The HD 11977 Exoplanetary System
HD 11977 is a star with 1.91 times the mass of the Sun, and 10.09 times its radius. It is located 221.95 light years away from the solar system and is estimated to be 1.2 billion years old, as compared to the Sun which is roughly 4.6 billion years old.
HD 11977 is known to have 1 exoplanets in orbit around it.
HD 11977 b
HD 11977 b was discovered by the La Silla Observatory observatory using the radial velocity method. Its discovery was announced in 2005-07. Its semi-major axis is 1.93 astronomical units, as compared to Earth's which is 1 astronomical unit. It takes 711.00 Earth days to complete an orbit around its host star, HD 11977.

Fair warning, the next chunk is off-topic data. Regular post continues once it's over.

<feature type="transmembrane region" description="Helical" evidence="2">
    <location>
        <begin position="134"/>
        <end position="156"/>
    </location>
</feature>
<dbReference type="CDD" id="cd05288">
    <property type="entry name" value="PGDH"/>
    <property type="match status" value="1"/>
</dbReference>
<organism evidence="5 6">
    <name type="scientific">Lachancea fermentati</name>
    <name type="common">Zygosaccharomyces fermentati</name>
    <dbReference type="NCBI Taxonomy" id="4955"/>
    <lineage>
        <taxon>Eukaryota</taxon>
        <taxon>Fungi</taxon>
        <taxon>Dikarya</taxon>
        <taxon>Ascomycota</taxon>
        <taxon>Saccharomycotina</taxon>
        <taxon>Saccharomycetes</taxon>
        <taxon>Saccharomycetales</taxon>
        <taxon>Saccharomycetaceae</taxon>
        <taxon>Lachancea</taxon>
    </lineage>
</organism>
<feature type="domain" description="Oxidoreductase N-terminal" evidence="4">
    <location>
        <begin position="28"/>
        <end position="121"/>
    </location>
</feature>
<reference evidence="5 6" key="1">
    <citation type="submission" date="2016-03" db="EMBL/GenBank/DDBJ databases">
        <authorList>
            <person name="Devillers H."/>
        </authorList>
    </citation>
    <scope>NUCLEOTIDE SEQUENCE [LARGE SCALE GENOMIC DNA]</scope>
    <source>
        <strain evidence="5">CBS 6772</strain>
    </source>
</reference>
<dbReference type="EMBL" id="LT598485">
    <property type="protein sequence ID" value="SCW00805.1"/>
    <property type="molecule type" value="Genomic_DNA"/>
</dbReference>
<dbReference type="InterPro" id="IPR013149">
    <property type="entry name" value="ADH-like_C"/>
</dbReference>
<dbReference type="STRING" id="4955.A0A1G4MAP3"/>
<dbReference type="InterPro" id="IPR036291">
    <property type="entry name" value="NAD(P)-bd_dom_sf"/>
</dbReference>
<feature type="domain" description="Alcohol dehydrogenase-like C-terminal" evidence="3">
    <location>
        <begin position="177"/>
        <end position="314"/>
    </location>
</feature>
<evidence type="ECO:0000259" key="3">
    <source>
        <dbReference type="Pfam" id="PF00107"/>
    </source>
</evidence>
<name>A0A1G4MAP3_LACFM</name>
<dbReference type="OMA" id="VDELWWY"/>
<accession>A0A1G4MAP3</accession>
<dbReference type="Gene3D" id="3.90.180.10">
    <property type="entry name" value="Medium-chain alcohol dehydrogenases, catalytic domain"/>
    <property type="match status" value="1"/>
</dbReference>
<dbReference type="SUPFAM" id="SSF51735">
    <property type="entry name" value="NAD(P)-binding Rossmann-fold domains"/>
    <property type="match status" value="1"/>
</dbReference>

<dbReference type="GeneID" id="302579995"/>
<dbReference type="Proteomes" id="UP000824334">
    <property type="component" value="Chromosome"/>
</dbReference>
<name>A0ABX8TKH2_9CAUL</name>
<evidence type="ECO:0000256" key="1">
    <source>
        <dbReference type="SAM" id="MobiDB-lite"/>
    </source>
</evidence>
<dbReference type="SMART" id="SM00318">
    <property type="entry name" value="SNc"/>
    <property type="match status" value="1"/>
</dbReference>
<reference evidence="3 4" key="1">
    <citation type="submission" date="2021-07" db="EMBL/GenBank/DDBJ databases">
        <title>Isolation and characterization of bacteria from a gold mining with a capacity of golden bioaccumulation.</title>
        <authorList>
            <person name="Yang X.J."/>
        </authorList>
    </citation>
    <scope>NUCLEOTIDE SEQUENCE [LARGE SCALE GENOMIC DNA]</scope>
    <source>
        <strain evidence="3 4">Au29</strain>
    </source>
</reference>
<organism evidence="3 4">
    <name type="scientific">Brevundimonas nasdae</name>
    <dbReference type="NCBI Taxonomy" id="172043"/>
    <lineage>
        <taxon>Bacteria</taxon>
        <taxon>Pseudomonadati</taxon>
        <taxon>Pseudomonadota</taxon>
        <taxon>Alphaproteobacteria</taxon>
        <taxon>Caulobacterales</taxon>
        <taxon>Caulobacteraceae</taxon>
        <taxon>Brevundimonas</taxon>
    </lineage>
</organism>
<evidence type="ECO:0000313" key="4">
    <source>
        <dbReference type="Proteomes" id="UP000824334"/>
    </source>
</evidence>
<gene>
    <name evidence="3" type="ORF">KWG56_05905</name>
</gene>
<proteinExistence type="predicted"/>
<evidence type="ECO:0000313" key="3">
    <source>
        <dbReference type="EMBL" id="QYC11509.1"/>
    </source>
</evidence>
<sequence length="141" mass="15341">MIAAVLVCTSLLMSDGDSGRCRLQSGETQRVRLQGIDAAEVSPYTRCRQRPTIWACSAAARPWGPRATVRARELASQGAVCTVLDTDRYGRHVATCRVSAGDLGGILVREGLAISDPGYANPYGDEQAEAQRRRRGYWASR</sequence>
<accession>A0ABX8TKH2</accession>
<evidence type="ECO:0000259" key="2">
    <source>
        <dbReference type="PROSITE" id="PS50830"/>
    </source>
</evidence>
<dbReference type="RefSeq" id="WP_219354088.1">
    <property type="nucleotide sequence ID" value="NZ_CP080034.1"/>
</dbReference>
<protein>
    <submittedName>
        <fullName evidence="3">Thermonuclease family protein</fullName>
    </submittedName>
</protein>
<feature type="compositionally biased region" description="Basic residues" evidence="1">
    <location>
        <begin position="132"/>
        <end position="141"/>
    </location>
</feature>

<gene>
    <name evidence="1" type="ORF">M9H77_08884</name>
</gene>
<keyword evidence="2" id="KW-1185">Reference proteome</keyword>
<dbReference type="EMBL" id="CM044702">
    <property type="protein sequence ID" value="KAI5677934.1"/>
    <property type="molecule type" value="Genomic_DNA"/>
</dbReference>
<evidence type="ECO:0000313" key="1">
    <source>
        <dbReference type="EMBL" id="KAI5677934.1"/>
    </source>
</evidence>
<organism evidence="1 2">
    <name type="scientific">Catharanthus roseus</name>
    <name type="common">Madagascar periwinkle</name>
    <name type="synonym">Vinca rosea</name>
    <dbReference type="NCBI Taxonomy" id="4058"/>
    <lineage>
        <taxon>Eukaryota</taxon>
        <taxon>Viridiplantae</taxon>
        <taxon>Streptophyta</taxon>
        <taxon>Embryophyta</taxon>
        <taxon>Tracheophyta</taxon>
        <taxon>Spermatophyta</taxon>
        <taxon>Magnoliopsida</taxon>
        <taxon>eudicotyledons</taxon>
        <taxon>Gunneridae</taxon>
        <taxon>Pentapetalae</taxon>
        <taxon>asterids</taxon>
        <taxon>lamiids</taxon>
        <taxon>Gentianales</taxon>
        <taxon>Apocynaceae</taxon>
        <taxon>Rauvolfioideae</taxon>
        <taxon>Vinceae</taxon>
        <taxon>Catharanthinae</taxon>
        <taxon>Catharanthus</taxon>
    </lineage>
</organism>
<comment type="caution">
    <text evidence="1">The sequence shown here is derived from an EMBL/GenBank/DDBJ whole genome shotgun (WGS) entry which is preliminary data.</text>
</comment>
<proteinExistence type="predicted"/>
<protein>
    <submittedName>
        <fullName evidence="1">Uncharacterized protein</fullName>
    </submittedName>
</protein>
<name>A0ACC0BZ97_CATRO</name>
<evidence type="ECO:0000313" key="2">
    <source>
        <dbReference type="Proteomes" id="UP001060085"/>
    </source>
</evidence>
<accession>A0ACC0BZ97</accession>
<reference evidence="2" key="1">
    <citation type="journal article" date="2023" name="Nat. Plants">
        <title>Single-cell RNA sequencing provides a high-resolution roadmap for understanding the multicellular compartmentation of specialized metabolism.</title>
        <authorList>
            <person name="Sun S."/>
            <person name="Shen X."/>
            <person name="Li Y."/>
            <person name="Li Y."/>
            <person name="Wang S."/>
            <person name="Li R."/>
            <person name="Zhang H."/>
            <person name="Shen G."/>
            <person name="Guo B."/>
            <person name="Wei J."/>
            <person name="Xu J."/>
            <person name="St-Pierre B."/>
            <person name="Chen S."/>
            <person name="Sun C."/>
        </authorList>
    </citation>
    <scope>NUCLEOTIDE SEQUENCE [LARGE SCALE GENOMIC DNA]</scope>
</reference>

Its eccentricity, the extent to which the shape of the exoplanet's orbit departs from a perfect circle (Earth's is 0.0167, which is why the shape of Earth's orbit is circular rather than oval in appearance), is 0.4, which means that when HD 11977 b is at is at its closest point to its host star, 1.16 astronomical units separates the two, and when it is at its farthest point, this number is 2.70. In the case of Earth, these numbers are 0.9832899 and 1.0167103 respectively.
The mass of HD 11977 b is 2078.48 times the mass of Earth. At more than 50 Earth masses, HD 11977 b is a gas giant, a planet whose mass is mostly made up of hydrogen and helium, like Jupiter and Saturn in our solar system.